Chubb is a top fossil fuel insurer, with an estimated 500-800 million USD in annual premiums from the industry according to market intelligence firm Insuramore. Research from Insure Our Future has linked the company to seismic exploration in the Arctic National Wildlife Refuge in Alaska and expansion of offshore oil drilling in Brazil, including in protected marine zones, among other projects.
In recent years, Chubb has come under increasing fire for its role in supporting fossil fuel expansion, facing pressure from Indigenous Peoples, climate activists in NYC and beyond, and shareholders to end insurance coverage for new oil and gas projects and respect Indigenous rights. In fall 2022, 50 people rallied at CEO Greenberg’s Manhattan home and urged him to take action for the climate and communities.
Today’s announcement marks the beginning of a new chapter in the campaign to curb U.S. insurers’ underwriting of oil and gas. As the first U.S. insurance company to limit insuring oil and gas drilling that is not tar sands or Arctic-specific, Chubb joins over 12 peers that have committed to end or restrict insurance for new oil and gas fields, including Allianz, AXA, and Munich Re. This follows on Chubb’s leadership as the first U.S. insurer to rule out underwriting some coal projects and companies in 2019.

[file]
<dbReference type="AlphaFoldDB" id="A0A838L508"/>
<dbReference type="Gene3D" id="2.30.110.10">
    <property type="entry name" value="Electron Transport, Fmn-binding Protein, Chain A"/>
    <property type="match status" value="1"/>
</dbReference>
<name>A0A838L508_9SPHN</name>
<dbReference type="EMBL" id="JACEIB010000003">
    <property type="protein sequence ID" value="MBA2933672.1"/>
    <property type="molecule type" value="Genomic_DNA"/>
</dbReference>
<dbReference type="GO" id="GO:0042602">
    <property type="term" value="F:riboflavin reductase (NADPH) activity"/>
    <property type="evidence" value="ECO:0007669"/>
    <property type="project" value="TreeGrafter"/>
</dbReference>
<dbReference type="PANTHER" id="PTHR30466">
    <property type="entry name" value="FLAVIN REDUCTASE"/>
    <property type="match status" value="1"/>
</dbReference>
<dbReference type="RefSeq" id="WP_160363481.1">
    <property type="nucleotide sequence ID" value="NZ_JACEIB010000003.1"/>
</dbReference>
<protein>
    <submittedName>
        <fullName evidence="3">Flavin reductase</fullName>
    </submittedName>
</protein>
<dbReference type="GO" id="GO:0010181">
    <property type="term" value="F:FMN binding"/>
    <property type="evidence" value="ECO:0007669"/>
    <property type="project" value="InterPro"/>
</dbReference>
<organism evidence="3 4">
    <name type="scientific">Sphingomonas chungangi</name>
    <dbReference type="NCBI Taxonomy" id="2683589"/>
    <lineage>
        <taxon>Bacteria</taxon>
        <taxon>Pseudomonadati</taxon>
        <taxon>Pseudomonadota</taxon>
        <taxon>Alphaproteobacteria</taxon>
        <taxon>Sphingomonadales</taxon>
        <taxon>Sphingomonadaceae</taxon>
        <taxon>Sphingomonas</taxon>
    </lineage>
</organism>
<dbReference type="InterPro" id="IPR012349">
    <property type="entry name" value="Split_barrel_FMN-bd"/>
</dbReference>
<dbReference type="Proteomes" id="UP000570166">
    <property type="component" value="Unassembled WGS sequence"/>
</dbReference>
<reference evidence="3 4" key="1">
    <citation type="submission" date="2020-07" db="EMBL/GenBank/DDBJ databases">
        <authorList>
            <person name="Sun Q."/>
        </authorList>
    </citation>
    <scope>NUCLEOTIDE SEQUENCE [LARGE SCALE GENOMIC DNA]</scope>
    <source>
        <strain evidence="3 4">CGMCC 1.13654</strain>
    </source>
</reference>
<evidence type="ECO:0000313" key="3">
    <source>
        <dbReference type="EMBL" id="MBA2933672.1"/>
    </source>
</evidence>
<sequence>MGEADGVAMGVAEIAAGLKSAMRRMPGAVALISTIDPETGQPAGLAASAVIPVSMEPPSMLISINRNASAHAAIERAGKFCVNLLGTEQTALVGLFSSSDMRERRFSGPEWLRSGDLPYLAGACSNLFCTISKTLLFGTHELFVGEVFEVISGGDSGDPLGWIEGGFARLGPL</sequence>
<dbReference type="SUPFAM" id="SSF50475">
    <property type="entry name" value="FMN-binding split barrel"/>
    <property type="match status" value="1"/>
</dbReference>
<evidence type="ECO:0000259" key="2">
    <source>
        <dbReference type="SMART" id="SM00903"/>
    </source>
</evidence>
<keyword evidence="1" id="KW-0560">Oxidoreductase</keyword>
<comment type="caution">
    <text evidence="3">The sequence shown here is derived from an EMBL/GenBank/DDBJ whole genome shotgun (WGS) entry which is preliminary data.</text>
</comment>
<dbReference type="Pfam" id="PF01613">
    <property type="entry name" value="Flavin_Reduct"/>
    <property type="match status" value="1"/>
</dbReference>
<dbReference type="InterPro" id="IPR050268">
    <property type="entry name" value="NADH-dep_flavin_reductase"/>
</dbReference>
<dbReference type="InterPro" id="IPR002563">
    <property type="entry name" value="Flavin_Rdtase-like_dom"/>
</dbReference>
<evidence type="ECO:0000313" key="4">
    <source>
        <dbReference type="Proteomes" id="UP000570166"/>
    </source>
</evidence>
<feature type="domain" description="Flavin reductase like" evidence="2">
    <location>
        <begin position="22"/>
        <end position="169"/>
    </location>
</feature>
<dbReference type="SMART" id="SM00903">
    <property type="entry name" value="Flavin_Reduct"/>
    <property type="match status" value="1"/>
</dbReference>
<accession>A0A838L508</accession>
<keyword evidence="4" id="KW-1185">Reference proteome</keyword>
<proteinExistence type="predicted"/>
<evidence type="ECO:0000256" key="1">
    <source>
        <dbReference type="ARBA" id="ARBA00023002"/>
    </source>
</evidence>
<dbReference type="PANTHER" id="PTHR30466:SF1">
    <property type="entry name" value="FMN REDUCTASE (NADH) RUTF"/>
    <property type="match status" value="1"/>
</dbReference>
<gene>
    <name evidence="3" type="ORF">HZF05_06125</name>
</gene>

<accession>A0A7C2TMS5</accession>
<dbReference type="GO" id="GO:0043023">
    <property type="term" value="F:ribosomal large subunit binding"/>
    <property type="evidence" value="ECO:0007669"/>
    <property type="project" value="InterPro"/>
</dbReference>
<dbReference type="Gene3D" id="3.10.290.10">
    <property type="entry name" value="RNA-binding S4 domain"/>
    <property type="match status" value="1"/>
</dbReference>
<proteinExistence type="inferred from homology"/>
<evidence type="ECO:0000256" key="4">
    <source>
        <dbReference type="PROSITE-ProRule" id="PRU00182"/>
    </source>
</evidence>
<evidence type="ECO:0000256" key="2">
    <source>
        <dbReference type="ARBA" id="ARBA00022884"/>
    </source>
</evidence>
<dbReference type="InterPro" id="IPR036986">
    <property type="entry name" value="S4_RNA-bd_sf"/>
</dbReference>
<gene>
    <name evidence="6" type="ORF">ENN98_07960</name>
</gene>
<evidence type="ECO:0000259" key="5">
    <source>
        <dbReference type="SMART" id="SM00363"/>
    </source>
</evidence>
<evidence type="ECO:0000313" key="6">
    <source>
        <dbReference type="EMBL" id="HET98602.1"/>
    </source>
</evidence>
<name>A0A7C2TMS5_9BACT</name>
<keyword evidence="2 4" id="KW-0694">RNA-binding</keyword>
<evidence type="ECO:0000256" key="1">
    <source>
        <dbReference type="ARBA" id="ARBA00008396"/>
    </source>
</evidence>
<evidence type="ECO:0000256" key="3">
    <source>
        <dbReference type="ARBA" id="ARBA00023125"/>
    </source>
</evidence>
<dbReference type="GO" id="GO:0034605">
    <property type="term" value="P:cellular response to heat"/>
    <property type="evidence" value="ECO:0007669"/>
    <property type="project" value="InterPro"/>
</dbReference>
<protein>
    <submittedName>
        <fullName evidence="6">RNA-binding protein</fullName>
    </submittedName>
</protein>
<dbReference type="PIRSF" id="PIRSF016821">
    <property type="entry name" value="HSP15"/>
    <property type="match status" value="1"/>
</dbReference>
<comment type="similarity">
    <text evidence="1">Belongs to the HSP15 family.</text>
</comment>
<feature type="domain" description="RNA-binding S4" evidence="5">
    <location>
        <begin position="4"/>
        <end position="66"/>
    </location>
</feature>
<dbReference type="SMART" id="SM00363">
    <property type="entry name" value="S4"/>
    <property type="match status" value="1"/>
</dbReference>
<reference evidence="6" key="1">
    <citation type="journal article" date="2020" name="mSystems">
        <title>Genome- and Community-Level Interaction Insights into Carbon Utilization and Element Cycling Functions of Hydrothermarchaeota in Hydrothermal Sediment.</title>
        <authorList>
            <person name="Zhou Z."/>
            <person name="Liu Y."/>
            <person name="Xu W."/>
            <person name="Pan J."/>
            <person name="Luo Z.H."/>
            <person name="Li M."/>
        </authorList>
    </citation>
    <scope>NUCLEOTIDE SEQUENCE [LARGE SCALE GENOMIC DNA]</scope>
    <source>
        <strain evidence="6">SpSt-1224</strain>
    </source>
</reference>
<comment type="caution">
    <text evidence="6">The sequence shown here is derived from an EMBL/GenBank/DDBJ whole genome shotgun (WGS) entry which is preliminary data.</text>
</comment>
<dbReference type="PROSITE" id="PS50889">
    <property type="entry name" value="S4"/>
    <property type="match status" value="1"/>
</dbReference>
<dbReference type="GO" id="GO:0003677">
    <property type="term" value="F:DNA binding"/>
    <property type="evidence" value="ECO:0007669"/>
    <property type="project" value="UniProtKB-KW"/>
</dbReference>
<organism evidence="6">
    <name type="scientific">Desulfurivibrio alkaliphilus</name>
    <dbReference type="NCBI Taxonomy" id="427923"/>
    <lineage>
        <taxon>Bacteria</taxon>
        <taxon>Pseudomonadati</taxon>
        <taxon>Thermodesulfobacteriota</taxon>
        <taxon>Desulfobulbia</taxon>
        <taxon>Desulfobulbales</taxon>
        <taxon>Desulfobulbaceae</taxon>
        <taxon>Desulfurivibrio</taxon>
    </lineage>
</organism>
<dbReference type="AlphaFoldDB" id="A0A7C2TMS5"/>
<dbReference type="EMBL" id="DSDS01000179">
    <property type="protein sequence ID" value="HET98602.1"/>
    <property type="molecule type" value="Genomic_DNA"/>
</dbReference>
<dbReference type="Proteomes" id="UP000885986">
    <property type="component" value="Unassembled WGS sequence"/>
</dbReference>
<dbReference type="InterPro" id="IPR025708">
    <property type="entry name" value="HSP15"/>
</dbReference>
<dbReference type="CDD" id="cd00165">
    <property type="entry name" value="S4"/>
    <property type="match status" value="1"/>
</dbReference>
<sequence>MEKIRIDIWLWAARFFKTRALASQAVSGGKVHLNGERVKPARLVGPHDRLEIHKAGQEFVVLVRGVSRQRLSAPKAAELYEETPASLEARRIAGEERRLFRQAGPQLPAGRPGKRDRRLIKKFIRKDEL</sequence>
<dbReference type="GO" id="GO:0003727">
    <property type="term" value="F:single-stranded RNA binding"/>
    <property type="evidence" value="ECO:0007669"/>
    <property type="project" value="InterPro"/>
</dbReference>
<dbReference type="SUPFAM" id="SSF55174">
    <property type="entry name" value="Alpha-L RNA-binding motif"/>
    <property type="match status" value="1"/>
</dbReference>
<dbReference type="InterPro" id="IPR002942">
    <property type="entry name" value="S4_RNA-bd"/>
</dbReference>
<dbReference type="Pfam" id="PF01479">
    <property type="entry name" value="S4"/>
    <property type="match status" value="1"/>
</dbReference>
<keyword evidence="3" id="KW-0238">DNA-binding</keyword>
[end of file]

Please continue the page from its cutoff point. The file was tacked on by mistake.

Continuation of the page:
“With Chubb’s announcement, all eyes are on major fossil fuel insurers AIG and Liberty Mutual to urgently step up their climate game,” said Hannah Saggau, insurance campaigner with Public Citizen’s climate team. “As more global insurance companies restrict support for oil and gas, it becomes increasingly unacceptable for their peers to continue backing new fossil fuel projects. AIG and Liberty Mutual must stop propping up deadly oil and gas expansion and respect human rights.”